Interesting to know MEK reduces Silicon. I used Epoxy thinners. Ordinary thinners does not work. But the real test is whether the Silicon is going to adhere well enough. I won't be able to put my Prop to the Test until Feb. The biggest issue I had was getting the coating thin enough to coat the prop really smoothly without it running and I think this is one of the reasons where the real two pot prop coatings have the big advantage.

The other reason the real prop coating have an advantage is the adherence. You need a primer that will adhere to the prop and also adhere to the Silicon. I found that part the most difficult. Many primers and undercoats simply did not like adhering to the Silicon.

I know nothing about PropGold, but would suggest that the only major difference is that Propspeed can only be applied by an approved applicator and the PropGold obviously not. Thus Propspeed is going to be more expensive and tends to be a one time application for the price, because yiu don't get left with the Tin if there is any left over. PropGold just might mean you can get several applications from a Can, providing the stuff doesn't go off in the can while in storage.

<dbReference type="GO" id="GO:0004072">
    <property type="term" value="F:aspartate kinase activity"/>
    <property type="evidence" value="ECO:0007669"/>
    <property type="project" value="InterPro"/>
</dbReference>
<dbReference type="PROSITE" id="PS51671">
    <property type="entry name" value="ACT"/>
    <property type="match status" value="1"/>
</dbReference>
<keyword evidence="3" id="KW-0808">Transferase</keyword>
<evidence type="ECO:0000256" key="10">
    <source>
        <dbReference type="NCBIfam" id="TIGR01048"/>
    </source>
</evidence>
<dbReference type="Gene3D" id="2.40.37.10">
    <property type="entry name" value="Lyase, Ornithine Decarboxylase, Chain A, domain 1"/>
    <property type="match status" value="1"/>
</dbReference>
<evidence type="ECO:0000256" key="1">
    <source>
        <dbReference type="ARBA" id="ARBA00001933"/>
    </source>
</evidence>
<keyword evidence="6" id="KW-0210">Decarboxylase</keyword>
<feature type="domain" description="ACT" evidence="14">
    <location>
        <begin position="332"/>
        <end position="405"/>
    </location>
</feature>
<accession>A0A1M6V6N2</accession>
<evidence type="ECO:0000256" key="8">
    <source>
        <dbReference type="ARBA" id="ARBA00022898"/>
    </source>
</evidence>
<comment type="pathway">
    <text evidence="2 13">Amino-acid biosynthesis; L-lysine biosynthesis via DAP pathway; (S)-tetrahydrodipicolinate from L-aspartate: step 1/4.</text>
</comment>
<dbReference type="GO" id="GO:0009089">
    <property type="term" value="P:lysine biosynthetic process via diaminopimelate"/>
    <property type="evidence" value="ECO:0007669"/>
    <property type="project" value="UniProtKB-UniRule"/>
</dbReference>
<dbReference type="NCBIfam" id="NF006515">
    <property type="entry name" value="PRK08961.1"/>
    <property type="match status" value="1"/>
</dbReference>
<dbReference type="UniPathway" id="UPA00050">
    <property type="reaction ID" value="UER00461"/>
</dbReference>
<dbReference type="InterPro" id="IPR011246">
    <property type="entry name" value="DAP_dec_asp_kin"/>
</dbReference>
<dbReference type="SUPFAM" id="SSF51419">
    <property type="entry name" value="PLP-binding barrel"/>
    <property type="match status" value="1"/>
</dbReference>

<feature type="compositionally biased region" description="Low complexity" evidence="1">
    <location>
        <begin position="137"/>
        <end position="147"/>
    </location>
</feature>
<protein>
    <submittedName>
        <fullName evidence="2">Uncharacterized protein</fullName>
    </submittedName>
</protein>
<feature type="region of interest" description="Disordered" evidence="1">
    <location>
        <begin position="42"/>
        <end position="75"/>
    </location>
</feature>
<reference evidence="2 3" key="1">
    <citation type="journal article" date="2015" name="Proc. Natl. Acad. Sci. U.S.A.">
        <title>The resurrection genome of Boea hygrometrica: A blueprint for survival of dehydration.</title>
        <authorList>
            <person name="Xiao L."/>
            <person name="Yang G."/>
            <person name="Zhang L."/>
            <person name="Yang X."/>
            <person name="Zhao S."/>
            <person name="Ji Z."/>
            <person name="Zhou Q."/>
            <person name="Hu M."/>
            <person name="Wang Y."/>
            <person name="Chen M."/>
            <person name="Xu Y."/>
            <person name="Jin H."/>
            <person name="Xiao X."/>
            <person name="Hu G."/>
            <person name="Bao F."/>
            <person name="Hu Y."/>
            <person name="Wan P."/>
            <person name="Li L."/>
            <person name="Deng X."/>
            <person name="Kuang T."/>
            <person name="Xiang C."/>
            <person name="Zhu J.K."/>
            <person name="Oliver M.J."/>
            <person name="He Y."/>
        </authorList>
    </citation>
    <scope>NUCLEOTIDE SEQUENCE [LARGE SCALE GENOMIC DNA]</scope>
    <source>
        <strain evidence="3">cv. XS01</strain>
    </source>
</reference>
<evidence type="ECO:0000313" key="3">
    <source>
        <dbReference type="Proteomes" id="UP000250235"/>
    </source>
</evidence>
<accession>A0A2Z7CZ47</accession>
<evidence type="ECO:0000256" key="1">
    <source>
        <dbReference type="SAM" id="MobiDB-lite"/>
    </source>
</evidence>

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nothing too scientific

 

when the boat is on the hard, clean up the prop with an angle-grinder, wire wheel, flapper disc etc

 

rub down by hand with with 80 grit wet'n'dry

 

clean with acetone

 

spray on a couple of coats of crc zinc-it, (highest zinc concentrate paint that seems easily available in nz)

 

wait until prop is hot and dry in sun then put on thickest lanolin can find

 

a la lanocote instructions

 

http://www.forespar.com/products/lanoco ... ttom.shtml

 

lanocote supposed to last 6 months

 

so while on mooring, wetsuit on each december? + june? to wipe off what's grown and put on new coat

 

that's the current working/learning plan anyway

 

plans are free and can always be changed

 

once experience has been gained :sailor:

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interestingly enough